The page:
Infrastructure that’s crumbling, natural assets that are taken for granted and a negative attitude toward outsiders.

That’s a description of the town of Millinocket, but it could have just as easily been applied to the whole state of Maine.

Moved by a story last summer in The New York Times about how the loss of the Great Northern Paper Mill would affect the town, an Alexandria, Virginia-based economic development consultant volunteered to help Millinocket develop an economic strategy.

What he reported in a nine-page open letter to the community may have come across as a little harsh, but it’s something the town needed to hear. It’s also something we need to hear in Portland, Bangor, Lewiston, Biddeford and, especially, Augusta. Boiled down, the message is this: If we are not willing to take risks to grow and change, we will suffer.

THE BOTTOM LINE

In his letter to the town, Charles Buki of czb LLC writes:

“The bottom line is that Millinocket has long resisted truly adapting to a changing world, and that resistance has served you poorly. … In short, the world has changed (over) the last 50 years to a far greater degree than Maine has, and to an especially greater degree than the Katahdin Region has. It’s uncomfortable for us to say, and no doubt even less comfortable for the community to hear, but the world has left Millinocket behind and no one will pay the catch up costs except you, so if you don’t, it’s game over.”

Buki’s advice for the town is to stop waiting for an out-of-state major employer to come to the rescue and take the place of Great Northern Paper. Instead, the town should invest in its infrastructure, help residents get the kind of education required for high-paying jobs and make the most of its location as a gateway to what could be a major tourist destination.

If that advice sounds familiar, it’s much the same message that the Brookings Institution delivered to the entire state in 2006 when it released its report “Charting Maine’s Future.” Brookings noted that manufacturing and resource-based industries are collapsing, at least as a source of jobs. Taking their place as major employers is a diverse mix of small businesses, including ones devoted to tourism and recreation, which bring in money from outside the state that circulates in the Maine economy.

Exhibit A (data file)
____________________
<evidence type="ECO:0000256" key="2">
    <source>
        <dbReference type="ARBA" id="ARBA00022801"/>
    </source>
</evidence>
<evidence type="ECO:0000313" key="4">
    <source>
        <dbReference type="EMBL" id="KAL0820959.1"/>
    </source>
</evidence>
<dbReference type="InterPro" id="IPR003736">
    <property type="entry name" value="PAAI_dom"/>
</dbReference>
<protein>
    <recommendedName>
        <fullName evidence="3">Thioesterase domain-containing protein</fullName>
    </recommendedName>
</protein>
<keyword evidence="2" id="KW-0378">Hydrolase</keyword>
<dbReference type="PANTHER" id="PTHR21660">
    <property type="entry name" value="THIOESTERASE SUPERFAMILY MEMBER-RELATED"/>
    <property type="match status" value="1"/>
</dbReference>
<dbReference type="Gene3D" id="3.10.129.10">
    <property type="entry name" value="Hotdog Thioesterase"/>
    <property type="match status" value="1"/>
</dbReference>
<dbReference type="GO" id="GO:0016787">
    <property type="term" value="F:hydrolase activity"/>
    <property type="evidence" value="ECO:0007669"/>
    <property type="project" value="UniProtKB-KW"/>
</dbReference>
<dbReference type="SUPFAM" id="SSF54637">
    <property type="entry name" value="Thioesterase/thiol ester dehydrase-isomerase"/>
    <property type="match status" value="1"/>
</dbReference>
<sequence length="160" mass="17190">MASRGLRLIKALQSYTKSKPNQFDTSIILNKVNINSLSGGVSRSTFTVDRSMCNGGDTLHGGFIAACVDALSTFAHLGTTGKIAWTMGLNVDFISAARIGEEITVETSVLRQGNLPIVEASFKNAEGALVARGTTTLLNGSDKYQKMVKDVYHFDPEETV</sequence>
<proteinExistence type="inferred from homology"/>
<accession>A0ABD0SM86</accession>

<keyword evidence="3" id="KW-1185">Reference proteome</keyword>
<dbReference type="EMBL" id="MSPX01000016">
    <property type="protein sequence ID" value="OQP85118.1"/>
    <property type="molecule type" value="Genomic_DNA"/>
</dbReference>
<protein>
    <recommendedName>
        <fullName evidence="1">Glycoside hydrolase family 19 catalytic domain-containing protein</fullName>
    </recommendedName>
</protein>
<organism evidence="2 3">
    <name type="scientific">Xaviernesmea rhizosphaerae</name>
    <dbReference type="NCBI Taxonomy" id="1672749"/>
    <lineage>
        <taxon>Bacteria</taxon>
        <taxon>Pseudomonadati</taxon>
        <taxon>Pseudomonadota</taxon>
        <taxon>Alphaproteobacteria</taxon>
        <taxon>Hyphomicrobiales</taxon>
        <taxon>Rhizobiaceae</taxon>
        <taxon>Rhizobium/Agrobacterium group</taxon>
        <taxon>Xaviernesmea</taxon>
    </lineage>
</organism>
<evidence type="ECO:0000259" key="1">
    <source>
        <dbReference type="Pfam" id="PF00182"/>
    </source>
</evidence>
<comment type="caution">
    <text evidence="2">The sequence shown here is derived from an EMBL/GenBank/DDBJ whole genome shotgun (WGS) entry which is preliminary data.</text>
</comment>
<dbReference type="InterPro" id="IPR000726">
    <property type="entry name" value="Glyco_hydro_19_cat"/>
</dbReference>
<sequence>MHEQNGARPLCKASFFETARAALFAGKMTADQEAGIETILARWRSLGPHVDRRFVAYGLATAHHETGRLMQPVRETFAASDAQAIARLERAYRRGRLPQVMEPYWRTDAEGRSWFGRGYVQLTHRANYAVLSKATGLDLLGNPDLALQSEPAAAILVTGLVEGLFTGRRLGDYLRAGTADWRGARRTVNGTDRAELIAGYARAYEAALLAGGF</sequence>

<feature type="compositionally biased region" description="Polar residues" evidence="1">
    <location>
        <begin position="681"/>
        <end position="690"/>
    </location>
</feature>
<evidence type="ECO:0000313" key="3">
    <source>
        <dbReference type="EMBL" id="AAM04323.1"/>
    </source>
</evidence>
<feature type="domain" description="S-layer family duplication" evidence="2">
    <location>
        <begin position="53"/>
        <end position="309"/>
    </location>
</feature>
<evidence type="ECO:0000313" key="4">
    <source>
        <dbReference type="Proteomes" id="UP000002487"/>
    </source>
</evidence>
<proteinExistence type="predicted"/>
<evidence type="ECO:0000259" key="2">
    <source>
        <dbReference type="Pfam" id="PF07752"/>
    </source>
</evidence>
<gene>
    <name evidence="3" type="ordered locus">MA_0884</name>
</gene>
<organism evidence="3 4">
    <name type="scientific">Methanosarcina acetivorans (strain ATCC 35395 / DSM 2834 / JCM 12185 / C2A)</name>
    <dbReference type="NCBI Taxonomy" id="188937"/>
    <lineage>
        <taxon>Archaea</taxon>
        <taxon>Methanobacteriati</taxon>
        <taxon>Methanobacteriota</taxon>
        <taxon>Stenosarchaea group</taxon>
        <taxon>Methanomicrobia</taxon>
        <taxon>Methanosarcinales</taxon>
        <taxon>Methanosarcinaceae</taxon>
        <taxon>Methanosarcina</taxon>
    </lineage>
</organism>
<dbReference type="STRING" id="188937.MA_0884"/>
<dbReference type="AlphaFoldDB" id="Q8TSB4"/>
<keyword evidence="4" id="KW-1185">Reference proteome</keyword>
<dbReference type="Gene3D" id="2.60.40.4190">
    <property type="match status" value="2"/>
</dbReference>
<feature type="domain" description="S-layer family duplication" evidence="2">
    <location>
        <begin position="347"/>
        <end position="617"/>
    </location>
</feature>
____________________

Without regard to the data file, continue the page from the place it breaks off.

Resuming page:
Maine can help that process along, Brookings advised, by investing in the things that make the state attractive to outsiders – what they call its “brand” – such as pristine natural settings and historic downtowns.

The challenges to a successful transition are real. Millinocket’s location is a problem. Boston is a five-hour drive away, and no act of government will ever make it any closer. But, Buki writes, the town can make sure that anyone who makes the drive is rewarded with attractive buildings, tourist amenities and easy access to the woods, mountains and rivers.

“But right now, that’s simply not true,” he wrote. The town is littered with old industrial sites; vacant or poorly maintained houses and commercial properties, and recreation options that are available only to locals with knowledge of privately owned land. Until that changes, fewer people will make the trip and outside investment will stay away.

NOT COMING BACK

The state as a whole should heed the same advice. The kind of industry that the paper companies represent is never coming back. We’ll never have cheaper labor than Asia or be able to compete with Florida for winter weather or when it’s time to pass out tax breaks. We need to find innovative ways to create value from our natural assets.

If we don’t invest in our roads, broadband networks and the education of our workforce, and if we don’t protect our wild places and direct the right kind of growth to our cities and towns, we will not be able to attract investment from away. And if we don’t encourage outsiders to bring their talents and energy here to live and work, we will just get older and poorer.

Maine is going to change, no matter what we do. But by making the right choices today, we have a chance to grow and become more prosperous.

It’s not just Millinocket that needs to hear this message, but all of us – and the time to hear it is now.